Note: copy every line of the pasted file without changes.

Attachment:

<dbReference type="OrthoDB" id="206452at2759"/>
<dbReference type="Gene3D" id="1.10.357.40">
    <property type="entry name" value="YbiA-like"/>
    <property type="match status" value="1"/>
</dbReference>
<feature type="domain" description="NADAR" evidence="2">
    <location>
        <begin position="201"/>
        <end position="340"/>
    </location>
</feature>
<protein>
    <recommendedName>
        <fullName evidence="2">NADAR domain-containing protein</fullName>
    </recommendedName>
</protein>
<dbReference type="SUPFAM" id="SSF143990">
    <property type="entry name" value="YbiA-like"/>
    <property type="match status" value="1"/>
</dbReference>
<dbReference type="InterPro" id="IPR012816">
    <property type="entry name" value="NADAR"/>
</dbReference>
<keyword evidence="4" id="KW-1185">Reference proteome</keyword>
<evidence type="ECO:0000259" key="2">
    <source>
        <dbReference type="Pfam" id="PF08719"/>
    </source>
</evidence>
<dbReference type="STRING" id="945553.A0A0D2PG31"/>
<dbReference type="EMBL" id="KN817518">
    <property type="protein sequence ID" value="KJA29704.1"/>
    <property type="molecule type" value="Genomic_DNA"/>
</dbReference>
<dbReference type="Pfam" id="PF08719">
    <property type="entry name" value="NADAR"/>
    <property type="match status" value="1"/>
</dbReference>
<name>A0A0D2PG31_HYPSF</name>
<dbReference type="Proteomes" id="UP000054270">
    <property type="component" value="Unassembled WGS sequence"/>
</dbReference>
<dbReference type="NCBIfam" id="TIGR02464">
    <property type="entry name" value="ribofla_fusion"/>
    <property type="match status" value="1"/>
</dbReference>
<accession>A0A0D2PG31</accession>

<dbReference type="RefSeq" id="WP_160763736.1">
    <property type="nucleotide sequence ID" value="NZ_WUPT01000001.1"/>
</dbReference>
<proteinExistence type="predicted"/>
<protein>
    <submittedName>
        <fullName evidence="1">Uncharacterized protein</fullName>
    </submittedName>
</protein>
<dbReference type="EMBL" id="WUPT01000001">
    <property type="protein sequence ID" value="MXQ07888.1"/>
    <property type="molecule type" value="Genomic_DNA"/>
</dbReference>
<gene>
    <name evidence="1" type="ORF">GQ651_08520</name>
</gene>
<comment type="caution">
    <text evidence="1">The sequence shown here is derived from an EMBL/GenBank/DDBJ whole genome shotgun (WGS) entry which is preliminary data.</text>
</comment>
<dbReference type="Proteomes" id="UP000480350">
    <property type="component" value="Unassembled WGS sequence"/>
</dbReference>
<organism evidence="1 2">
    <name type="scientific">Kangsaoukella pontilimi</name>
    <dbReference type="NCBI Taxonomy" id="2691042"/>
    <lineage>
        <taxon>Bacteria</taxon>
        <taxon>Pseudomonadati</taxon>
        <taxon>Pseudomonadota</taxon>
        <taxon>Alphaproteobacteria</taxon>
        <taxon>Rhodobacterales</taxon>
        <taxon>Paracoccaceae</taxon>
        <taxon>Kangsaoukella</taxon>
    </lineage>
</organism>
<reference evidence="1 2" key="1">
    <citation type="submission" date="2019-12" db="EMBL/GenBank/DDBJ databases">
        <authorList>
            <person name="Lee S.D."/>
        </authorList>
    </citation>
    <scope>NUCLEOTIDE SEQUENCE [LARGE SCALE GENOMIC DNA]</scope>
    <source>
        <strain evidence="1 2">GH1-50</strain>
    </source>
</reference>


<dbReference type="OrthoDB" id="206452at2759"/>
<dbReference type="Gene3D" id="1.10.357.40">
    <property type="entry name" value="YbiA-like"/>
    <property type="match status" value="1"/>
</dbReference>
<feature type="domain" description="NADAR" evidence="2">
    <location>
        <begin position="201"/>
        <end position="340"/>
    </location>
</feature>
<protein>
    <recommendedName>
        <fullName evidence="2">NADAR domain-containing protein</fullName>
    </recommendedName>
</protein>
<dbReference type="SUPFAM" id="SSF143990">
    <property type="entry name" value="YbiA-like"/>
    <property type="match status" value="1"/>
</dbReference>
<dbReference type="InterPro" id="IPR012816">
    <property type="entry name" value="NADAR"/>
</dbReference>
<keyword evidence="4" id="KW-1185">Reference proteome</keyword>
<evidence type="ECO:0000259" key="2">
    <source>
        <dbReference type="Pfam" id="PF08719"/>
    </source>
</evidence>
<dbReference type="STRING" id="945553.A0A0D2PG31"/>
<dbReference type="EMBL" id="KN817518">
    <property type="protein sequence ID" value="KJA29704.1"/>
    <property type="molecule type" value="Genomic_DNA"/>
</dbReference>
<dbReference type="Pfam" id="PF08719">
    <property type="entry name" value="NADAR"/>
    <property type="match status" value="1"/>
</dbReference>
<name>A0A0D2PG31_HYPSF</name>
<dbReference type="Proteomes" id="UP000054270">
    <property type="component" value="Unassembled WGS sequence"/>
</dbReference>
<dbReference type="NCBIfam" id="TIGR02464">
    <property type="entry name" value="ribofla_fusion"/>
    <property type="match status" value="1"/>
</dbReference>
<accession>A0A0D2PG31</accession>

<dbReference type="RefSeq" id="WP_160763736.1">
    <property type="nucleotide sequence ID" value="NZ_WUPT01000001.1"/>
</dbReference>
<proteinExistence type="predicted"/>
<protein>
    <submittedName>
        <fullName evidence="1">Uncharacterized protein</fullName>
    </submittedName>
</protein>
<dbReference type="EMBL" id="WUPT01000001">
    <property type="protein sequence ID" value="MXQ07888.1"/>
    <property type="molecule type" value="Genomic_DNA"/>
</dbReference>
<gene>
    <name evidence="1" type="ORF">GQ651_08520</name>
</gene>
<comment type="caution">
    <text evidence="1">The sequence shown here is derived from an EMBL/GenBank/DDBJ whole genome shotgun (WGS) entry which is preliminary data.</text>
</comment>
<dbReference type="Proteomes" id="UP000480350">
    <property type="component" value="Unassembled WGS sequence"/>
</dbReference>
<organism evidence="1 2">
    <name type="scientific">Kangsaoukella pontilimi</name>
    <dbReference type="NCBI Taxonomy" id="2691042"/>
    <lineage>
        <taxon>Bacteria</taxon>
        <taxon>Pseudomonadati</taxon>
        <taxon>Pseudomonadota</taxon>
        <taxon>Alphaproteobacteria</taxon>
        <taxon>Rhodobacterales</taxon>
        <taxon>Paracoccaceae</taxon>
        <taxon>Kangsaoukella</taxon>
    </lineage>
</organism>
<reference evidence="1 2" key="1">
    <citation type="submission" date="2019-12" db="EMBL/GenBank/DDBJ databases">
        <authorList>
            <person name="Lee S.D."/>
        </authorList>
    </citation>
    <scope>NUCLEOTIDE SEQUENCE [LARGE SCALE GENOMIC DNA]</scope>
    <source>
        <strain evidence="1 2">GH1-50</strain>
    </source>
</reference>